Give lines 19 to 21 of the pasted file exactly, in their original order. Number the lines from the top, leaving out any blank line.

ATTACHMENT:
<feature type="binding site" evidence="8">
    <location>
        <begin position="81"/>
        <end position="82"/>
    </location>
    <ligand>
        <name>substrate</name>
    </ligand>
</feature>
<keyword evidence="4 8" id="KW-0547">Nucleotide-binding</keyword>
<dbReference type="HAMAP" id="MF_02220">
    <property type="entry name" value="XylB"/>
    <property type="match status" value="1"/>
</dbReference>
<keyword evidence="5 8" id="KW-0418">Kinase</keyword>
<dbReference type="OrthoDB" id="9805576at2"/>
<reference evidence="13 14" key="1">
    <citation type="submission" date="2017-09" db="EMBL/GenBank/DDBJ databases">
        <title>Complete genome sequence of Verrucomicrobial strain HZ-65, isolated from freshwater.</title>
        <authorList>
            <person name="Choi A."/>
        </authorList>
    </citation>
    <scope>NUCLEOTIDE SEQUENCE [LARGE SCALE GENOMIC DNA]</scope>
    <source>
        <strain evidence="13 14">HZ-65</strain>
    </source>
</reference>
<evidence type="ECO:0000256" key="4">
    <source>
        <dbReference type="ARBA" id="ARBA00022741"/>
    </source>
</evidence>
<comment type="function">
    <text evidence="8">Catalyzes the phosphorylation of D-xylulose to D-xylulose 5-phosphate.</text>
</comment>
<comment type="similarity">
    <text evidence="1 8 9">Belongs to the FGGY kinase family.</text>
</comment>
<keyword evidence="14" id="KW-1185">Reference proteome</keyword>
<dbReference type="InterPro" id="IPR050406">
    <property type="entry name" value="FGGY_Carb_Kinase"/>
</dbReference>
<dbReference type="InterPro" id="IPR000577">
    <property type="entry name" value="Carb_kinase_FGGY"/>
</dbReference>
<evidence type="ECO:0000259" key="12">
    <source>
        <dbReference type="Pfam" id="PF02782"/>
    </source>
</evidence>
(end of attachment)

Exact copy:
        <title>Complete genome sequence of Verrucomicrobial strain HZ-65, isolated from freshwater.</title>
        <authorList>
            <person name="Choi A."/>